Assuring solvency

By David Wm. Brown | December 1, 2008 | Last updated on September 21, 2023
3 min read

It was April 1943. An enthusiastic fellow entered the head office of an insurance company for a job interview. After a barrage of questions from the interviewer, the prospective insurance agent was asked if he had any questions regarding the position. “Yes,” the applicant said, “what would happen to my clients if your company went bankrupt and couldn’t pay its obligations?”

“Young man, this company is stable as a rock, and will remain so for as long as there is a Bank of England,” the vice-president of The Confederation Life Insurance Company answered my father, Al G. Brown.

Flash forward fifty-one years to August 15, 1994. On that date, the Ontario Court (General Division) ordered that the Confederation Life Insurance Company end its business pursuant to the Winding-up Act, and appointed the Superintendent of Financial Institutions the provisional liquidator of Canada’s fourth largest life insurance company.

The Confederation Life Insurance story taught all of us in the industry some sobering lessons: First, rating agencies are not infallible. In 1993, the leading rating agency, A.M. Best, gave Confed an “A” ranking, the third highest of 15 levels.

The second lesson: Big is not necessarily safe. In the year before the windup, the company had 273,000 policyholders, 4,425 employees and $19 billion in assets. And, the final lesson, diversification is the key to investing at all levels. Confed’s fatal error was to concentrate over 70% of its assets in the real estate market.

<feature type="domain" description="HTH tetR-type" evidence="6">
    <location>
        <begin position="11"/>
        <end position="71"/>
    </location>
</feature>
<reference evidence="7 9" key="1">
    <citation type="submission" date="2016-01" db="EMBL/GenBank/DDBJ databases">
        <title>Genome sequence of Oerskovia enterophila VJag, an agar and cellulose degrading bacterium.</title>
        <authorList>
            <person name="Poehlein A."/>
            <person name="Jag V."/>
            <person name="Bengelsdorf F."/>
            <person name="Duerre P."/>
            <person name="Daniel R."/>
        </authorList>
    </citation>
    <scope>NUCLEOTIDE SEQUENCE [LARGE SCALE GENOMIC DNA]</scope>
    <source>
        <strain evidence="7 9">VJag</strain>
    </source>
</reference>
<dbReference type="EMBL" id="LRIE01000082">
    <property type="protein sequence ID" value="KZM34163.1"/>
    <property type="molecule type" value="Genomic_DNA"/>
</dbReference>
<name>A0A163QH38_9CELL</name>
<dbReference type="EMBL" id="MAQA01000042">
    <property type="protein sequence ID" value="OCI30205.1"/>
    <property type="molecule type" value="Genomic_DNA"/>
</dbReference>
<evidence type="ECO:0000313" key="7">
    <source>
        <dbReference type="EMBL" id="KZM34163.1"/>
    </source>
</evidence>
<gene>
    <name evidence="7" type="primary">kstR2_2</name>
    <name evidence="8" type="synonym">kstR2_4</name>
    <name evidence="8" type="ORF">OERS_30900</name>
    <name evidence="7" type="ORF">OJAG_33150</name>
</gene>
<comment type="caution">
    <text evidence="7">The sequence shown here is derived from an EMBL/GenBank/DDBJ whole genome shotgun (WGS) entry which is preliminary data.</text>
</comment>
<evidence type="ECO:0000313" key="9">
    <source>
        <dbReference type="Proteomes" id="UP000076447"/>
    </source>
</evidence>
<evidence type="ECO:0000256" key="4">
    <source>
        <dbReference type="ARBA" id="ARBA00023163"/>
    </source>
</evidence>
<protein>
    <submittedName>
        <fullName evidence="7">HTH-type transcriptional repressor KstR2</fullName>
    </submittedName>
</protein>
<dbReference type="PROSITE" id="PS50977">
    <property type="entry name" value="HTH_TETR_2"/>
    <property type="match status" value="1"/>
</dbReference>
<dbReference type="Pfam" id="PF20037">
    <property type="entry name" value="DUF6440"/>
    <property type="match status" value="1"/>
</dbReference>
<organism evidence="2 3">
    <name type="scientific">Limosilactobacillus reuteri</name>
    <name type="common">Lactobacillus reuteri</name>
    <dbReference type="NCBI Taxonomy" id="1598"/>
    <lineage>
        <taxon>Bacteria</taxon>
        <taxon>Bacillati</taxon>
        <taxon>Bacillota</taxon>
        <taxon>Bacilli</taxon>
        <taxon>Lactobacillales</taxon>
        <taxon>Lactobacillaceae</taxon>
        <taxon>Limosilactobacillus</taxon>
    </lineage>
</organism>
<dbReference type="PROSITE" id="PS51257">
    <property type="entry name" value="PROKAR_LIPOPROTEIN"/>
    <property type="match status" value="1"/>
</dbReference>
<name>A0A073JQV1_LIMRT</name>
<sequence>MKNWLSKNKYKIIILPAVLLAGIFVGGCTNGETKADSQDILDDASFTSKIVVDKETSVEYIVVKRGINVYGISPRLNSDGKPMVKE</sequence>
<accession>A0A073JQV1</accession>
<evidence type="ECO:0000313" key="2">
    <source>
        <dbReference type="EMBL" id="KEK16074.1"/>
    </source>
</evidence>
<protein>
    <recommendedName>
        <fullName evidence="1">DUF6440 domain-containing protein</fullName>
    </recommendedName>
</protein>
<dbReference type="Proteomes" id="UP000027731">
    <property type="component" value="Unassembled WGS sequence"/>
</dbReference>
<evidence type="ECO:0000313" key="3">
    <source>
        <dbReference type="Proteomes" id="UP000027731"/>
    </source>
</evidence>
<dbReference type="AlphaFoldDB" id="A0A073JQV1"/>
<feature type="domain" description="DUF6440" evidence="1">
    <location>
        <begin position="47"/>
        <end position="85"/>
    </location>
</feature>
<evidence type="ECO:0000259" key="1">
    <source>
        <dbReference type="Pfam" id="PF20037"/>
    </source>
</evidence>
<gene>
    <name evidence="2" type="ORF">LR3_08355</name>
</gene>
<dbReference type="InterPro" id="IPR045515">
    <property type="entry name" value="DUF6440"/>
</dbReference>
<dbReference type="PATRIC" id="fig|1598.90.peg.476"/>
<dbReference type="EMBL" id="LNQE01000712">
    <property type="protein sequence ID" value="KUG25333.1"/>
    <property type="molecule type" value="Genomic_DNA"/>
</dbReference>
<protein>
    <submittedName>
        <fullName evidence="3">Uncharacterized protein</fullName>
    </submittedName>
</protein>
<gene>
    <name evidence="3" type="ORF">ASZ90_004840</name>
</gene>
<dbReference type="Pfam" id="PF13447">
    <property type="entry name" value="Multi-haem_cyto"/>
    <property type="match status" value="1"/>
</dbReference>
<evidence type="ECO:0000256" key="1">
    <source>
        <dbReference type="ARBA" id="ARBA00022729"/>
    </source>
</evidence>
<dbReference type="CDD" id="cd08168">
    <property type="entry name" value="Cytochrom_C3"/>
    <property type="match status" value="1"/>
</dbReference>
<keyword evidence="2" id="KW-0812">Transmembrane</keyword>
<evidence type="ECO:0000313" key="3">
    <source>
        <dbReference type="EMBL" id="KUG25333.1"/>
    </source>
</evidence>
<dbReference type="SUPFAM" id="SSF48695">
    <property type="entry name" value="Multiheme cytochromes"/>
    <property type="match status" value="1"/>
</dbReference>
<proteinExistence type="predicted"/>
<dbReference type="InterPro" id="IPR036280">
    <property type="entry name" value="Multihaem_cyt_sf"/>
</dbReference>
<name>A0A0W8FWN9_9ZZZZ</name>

The fall of Confederation Life was also the first test of the safety net created by the Canadian Life and Health Insurance Compensation Corp. (CompCorp). Founded in 1990, CompCorp, which changed its name to Assuris in December 2005, is the industry-sponsored organization that protects policyholders in the event an insurance company becomes insolvent. Assuris’s role is to minimize the loss of benefits to policyholders, and see to a quick transfer of their policies to a solvent company where provisions and benefits will be honoured. Funded by life insurance companies and endorsed by the government, Assuris provides peace of mind that insurance products are protected.

We live in uncertain times. World economies seem fragile and financial companies of all sizes appear at risk. Our clients are nervous and look to us for assurance. This is the time for us, as advisors, to be front and centre. We must be proactive in delivering a message of confidence to our clients.

And Assuris is a key element in the delivery of that message.

In general, the agency guarantees that on transfer of a life insurance policy from the insolvent entity to the solvent company, the contract will retain at least 85% of its promised insurance benefits. These benefits include death, health insurance, and monthly income payments.

Assuris also facilitates transfer of accumulation annuities products to a solvent company. These include deposit accounts, universal life overflow, premium deposits and dividend deposits. Group insurance and group retirement plans— and long- term care and critical illness contracts—all fall under the umbrella of Assuris protection. It’s important for an advisor to be aware of the levels of protection as they may differ by product and benefit. I encourage you to review the information on the detailed Assuris website, While you’re at it, direct your clients there or send them the Assuris brochure. Spread the word and the confidence in our products.

“We promise to pay,” are the first few words in most insurance contracts. Just as it was in 1943, and will be for as long as this industry exists, that promise is the essence and spirit of our business. It’s up to us, at times when that promise is either questioned or compromised, to show our clients what we’ve done to ensure we keep our word.

David Wm. Brown

David Wm. Brown , CFP, CLU, Ch.F.C., RHU, TEP, is a member of the MDRT, and a partner at Al G. Brown and Associates in Toronto.